Personal Relationships: Implications for Clinical and Community Psychology

By Barbara R. Sarason; Steve Duck | Go to book overview
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ABOUT THE AUTHORS

Linda K. Acitelli is an Associate Professor in the Department of Psychology at the University of Houston. Her research on relationships has been funded by the National Institute of Mental Health. Her major research interests are cognition and communication in relationships, specifically thinking and talking about relationships and the factors that determine their impact on individual and relationship well-being. In 1995, the International Network on Personal Relationships awarded her the Gerald R. Miller Award for her early career achievements.

Hoda Badr is currently a Ph.D. candidate in social psychology at the University of Houston. She also received her Master–s degree in psychology from the University of Houston. Her current research focuses on the impact of chronic illness on the communication and provision of social support in marital relationships with an emphasis on factors related to well-spouse coping and adjustment.

Matthew Brooker is presently completing his B. A. in psychology at the University of Washington. He has worked as a research assistant on the SHARE project for three years, and is completing a Senior Honors Thesis that focuses on the consequences of childhood abuse for homeless teens. After finishing his degree, he plans to attend medical school.

Rebecca M. Buchanan is a doctoral candidate in clinical and community psychology at the University of Maryland. She received her M. A. degree in the same field from the University of Maryland in 1994 after earning a B. A. in psychology from Williams College in 1990. Her research interests focus on the acculturation and adaptation of adolescent refugees and immigrants as they negotiate family and school transitions. Specifically, she has conducted research on the adolescent-family adjustment of immigrants from El Salvador and is currently studying the adjustment of Evangelical Christian refugees from the former Soviet Union. As a contractor for the Refugee Mental Health Branch, Center for Mental Health Services, Substance Abuse Mental Health Services Administration, she has also prepared documents conceptualizing the social adjustment issues and available resources for Bosnian refugees and Evangelical Christian refugees from the former Soviet Union. She also served as the editorial assistant for the American Journal of Community Psychology.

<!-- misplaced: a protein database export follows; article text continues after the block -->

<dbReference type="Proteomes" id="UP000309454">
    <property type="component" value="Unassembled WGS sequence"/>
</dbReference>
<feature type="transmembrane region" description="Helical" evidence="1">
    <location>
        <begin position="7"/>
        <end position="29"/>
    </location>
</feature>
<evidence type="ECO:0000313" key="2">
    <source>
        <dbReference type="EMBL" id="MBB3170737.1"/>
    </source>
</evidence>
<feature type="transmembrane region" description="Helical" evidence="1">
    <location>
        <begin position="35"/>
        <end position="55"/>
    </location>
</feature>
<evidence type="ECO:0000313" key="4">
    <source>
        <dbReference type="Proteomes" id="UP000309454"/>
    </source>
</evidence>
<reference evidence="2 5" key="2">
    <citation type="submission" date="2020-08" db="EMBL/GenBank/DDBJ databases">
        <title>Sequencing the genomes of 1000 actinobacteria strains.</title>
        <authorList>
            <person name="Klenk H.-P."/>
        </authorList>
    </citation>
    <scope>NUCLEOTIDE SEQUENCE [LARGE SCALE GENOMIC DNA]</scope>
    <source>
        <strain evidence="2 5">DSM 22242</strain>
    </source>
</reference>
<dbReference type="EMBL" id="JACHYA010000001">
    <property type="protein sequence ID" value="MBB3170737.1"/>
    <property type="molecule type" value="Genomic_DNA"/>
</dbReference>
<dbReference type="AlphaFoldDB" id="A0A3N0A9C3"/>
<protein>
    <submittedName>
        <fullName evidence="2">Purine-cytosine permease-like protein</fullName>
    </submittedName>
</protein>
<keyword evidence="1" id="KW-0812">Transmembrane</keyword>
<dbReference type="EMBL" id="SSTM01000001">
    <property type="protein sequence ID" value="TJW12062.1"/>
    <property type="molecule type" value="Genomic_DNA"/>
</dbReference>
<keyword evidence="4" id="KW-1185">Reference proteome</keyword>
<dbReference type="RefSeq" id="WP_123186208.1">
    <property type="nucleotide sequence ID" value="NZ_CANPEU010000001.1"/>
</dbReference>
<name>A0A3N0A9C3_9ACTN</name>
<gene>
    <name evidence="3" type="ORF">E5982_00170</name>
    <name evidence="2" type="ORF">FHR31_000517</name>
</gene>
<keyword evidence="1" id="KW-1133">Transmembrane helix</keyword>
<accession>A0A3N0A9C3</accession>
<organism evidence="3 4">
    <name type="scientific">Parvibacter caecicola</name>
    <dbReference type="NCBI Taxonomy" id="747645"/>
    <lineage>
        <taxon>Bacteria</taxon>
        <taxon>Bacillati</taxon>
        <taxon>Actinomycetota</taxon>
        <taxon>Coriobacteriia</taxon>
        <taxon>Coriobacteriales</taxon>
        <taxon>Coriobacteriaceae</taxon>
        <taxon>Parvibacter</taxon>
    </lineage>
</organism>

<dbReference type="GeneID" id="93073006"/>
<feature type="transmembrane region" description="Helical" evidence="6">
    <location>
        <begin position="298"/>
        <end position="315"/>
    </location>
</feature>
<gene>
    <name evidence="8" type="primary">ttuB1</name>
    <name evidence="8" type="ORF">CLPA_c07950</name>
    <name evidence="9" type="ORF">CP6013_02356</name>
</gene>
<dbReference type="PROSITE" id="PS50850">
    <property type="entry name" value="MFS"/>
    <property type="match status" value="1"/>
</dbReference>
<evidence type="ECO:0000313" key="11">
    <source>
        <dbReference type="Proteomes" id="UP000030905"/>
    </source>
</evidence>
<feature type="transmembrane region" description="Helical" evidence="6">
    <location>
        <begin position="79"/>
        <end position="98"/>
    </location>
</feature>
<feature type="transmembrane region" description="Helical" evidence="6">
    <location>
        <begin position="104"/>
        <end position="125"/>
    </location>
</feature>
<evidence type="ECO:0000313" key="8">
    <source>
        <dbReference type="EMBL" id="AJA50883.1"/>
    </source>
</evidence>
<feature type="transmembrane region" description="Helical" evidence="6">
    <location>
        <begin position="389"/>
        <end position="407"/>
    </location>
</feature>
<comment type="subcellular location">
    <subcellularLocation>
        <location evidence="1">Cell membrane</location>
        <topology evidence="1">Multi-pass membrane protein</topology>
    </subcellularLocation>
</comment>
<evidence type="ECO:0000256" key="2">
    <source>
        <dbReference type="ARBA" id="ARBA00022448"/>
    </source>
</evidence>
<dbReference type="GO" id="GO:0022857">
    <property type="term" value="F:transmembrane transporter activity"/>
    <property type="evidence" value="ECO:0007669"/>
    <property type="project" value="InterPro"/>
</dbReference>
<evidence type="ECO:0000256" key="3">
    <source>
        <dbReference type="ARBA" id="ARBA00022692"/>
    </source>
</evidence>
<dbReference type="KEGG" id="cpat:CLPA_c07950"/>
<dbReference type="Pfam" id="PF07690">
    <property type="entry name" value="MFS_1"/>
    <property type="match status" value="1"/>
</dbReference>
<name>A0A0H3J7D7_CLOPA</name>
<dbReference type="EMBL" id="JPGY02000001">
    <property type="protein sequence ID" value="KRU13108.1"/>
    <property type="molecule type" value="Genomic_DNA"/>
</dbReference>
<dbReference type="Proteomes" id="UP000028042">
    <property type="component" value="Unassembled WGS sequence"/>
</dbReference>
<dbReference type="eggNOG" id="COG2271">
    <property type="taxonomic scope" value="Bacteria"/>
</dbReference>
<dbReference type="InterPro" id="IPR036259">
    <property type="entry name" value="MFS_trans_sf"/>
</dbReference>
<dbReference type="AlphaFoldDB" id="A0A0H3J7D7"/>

Walter John Carl is a Ph.D. candidate in the Department of Communication Studies at the University of Iowa. He received his M. A. in interpersonal and organizational

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